They only need to communicate with the receiving state. Diplomats fly over, drive through, and ride trains through other countries going to/from their host and sending nations all the time. I don't see anything that requires them to communicate with non-receiving states. But under this context, intercepting said head of state is an in-spirit violation of this treaty, even if not in-letter. I can't find any part of this that says you can't intercept a diplomatic mission between two other states, but it'd obviously be a hostile act. Jun 22 at 20:42
  • 1
    Thanks, it makes more sense if you look at it from the perspective of a diplomatic mission to a receiving state somewhere else. So then the transport would be protected even if there are no diplomatic relations with the country below (assuming they are both party to the treaty)? Still, you would have to communicate that the head of state is on-board, because there are also state aircraft that aren't covered by immunity (e.g. military planes without diplomats).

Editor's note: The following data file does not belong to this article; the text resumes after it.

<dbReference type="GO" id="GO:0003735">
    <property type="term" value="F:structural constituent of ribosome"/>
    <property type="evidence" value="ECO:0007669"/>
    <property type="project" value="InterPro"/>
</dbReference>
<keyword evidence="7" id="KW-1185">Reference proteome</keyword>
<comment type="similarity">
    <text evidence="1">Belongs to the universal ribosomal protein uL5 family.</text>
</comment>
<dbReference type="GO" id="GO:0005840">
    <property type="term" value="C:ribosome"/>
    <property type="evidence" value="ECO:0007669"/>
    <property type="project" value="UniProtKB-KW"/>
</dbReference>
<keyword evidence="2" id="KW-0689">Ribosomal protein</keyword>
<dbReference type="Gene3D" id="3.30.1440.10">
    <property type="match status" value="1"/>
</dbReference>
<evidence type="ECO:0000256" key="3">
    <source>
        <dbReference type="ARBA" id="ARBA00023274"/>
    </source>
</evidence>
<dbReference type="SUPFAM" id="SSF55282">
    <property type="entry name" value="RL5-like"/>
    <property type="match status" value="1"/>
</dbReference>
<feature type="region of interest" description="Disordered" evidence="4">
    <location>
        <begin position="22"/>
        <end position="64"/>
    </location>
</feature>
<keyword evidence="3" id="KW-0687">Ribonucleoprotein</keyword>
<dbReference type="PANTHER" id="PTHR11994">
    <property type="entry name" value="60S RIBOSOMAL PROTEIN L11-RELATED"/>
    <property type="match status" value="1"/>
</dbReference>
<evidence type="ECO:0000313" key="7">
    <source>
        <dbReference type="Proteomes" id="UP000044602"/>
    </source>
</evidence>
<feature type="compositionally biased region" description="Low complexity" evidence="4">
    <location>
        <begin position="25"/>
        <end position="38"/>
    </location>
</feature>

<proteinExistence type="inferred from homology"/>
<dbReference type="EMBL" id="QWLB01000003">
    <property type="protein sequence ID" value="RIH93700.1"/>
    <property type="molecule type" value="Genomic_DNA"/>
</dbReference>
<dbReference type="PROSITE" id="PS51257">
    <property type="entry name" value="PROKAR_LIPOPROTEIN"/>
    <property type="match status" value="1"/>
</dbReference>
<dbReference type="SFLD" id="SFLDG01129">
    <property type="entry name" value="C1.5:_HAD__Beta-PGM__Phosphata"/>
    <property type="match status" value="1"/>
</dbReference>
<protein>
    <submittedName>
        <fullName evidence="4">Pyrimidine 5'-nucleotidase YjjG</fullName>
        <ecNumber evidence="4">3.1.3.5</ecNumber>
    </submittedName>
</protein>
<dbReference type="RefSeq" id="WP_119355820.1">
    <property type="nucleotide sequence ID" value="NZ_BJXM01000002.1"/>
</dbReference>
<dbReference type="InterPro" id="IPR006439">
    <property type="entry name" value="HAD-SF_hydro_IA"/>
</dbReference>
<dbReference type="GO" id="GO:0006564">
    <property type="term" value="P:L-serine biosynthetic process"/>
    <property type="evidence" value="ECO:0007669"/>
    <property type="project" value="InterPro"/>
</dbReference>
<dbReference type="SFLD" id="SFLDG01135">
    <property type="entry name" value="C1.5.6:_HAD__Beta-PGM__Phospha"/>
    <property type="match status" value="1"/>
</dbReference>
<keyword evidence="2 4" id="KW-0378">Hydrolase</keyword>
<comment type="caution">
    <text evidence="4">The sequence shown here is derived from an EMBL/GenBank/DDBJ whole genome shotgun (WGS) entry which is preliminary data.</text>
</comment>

– JJJ
    Jun 22 at 20:50
  • 1
    @JJJ: I sincerely doubt that a head of state would fly over (or drive through, or so much as step into) a state with which there were no diplomatic relations. There's no practical reason to do so that would outweigh the list of problems that act might generate. It would almost certainly be interpreted as espionage and a violation of the offended state's sovereignty, if not an outright aggression. Heads of state are not like tourists; they don't get to go where they like without consequence. Jun 23 at 5:23
  • 1
    @JJJ: I just think that neither heads of state nor their aides and advisers are likely to put the HoS over (potentially) lawless, oppositional, or hostile territory without cause. I can't see (say) Putin opting for that Santa Barbara Bed and Breakfast vacation, if you follow me... Jun 23 at 5:41

You must log in to answer this question.

Not the answer you're looking for? Browse other questions tagged .